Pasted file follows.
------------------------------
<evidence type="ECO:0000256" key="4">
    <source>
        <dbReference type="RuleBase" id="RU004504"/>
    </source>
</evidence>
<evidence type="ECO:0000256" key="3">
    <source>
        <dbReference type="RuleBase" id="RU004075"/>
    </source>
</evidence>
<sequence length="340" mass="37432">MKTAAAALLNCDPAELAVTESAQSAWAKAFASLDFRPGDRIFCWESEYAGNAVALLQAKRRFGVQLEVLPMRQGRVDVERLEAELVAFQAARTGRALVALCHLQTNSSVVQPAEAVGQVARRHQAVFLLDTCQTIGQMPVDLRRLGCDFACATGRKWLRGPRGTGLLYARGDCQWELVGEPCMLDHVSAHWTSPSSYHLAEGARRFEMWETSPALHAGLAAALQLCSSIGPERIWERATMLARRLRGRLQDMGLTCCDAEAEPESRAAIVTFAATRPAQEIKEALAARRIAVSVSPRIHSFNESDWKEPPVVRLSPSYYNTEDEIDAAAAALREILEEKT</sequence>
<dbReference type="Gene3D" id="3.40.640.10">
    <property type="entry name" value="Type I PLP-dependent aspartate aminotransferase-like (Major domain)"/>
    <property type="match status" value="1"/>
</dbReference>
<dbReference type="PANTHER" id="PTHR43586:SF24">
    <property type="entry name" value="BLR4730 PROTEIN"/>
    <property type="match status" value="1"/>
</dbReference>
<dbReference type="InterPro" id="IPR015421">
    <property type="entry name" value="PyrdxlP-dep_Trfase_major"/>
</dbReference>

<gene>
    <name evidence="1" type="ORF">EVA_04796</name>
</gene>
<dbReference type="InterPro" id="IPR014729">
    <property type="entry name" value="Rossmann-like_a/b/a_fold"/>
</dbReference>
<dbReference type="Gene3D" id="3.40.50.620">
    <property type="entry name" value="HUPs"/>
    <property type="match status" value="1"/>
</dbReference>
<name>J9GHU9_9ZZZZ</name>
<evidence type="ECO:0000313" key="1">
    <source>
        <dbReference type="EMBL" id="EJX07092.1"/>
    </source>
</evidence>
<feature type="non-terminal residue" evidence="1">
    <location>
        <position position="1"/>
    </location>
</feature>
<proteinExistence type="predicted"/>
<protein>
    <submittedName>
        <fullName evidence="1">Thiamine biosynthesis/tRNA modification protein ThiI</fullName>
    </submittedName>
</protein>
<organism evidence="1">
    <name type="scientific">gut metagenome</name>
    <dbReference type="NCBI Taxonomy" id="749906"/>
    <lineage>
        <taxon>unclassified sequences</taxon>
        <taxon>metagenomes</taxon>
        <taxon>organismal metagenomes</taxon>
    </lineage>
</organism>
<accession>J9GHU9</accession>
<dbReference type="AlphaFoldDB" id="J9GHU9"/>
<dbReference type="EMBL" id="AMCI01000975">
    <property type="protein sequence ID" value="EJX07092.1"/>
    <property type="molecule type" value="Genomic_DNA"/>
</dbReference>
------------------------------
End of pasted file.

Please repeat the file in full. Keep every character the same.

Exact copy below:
<evidence type="ECO:0000256" key="4">
    <source>
        <dbReference type="RuleBase" id="RU004504"/>
    </source>
</evidence>
<evidence type="ECO:0000256" key="3">
    <source>
        <dbReference type="RuleBase" id="RU004075"/>
    </source>
</evidence>
<sequence length="340" mass="37432">MKTAAAALLNCDPAELAVTESAQSAWAKAFASLDFRPGDRIFCWESEYAGNAVALLQAKRRFGVQLEVLPMRQGRVDVERLEAELVAFQAARTGRALVALCHLQTNSSVVQPAEAVGQVARRHQAVFLLDTCQTIGQMPVDLRRLGCDFACATGRKWLRGPRGTGLLYARGDCQWELVGEPCMLDHVSAHWTSPSSYHLAEGARRFEMWETSPALHAGLAAALQLCSSIGPERIWERATMLARRLRGRLQDMGLTCCDAEAEPESRAAIVTFAATRPAQEIKEALAARRIAVSVSPRIHSFNESDWKEPPVVRLSPSYYNTEDEIDAAAAALREILEEKT</sequence>
<dbReference type="Gene3D" id="3.40.640.10">
    <property type="entry name" value="Type I PLP-dependent aspartate aminotransferase-like (Major domain)"/>
    <property type="match status" value="1"/>
</dbReference>
<dbReference type="PANTHER" id="PTHR43586:SF24">
    <property type="entry name" value="BLR4730 PROTEIN"/>
    <property type="match status" value="1"/>
</dbReference>
<dbReference type="InterPro" id="IPR015421">
    <property type="entry name" value="PyrdxlP-dep_Trfase_major"/>
</dbReference>

<gene>
    <name evidence="1" type="ORF">EVA_04796</name>
</gene>
<dbReference type="InterPro" id="IPR014729">
    <property type="entry name" value="Rossmann-like_a/b/a_fold"/>
</dbReference>
<dbReference type="Gene3D" id="3.40.50.620">
    <property type="entry name" value="HUPs"/>
    <property type="match status" value="1"/>
</dbReference>
<name>J9GHU9_9ZZZZ</name>
<evidence type="ECO:0000313" key="1">
    <source>
        <dbReference type="EMBL" id="EJX07092.1"/>
    </source>
</evidence>
<feature type="non-terminal residue" evidence="1">
    <location>
        <position position="1"/>
    </location>
</feature>
<proteinExistence type="predicted"/>
<protein>
    <submittedName>
        <fullName evidence="1">Thiamine biosynthesis/tRNA modification protein ThiI</fullName>
    </submittedName>
</protein>
<organism evidence="1">
    <name type="scientific">gut metagenome</name>
    <dbReference type="NCBI Taxonomy" id="749906"/>
    <lineage>
        <taxon>unclassified sequences</taxon>
        <taxon>metagenomes</taxon>
        <taxon>organismal metagenomes</taxon>
    </lineage>
</organism>
<accession>J9GHU9</accession>
<dbReference type="AlphaFoldDB" id="J9GHU9"/>
<dbReference type="EMBL" id="AMCI01000975">
    <property type="protein sequence ID" value="EJX07092.1"/>
    <property type="molecule type" value="Genomic_DNA"/>
</dbReference>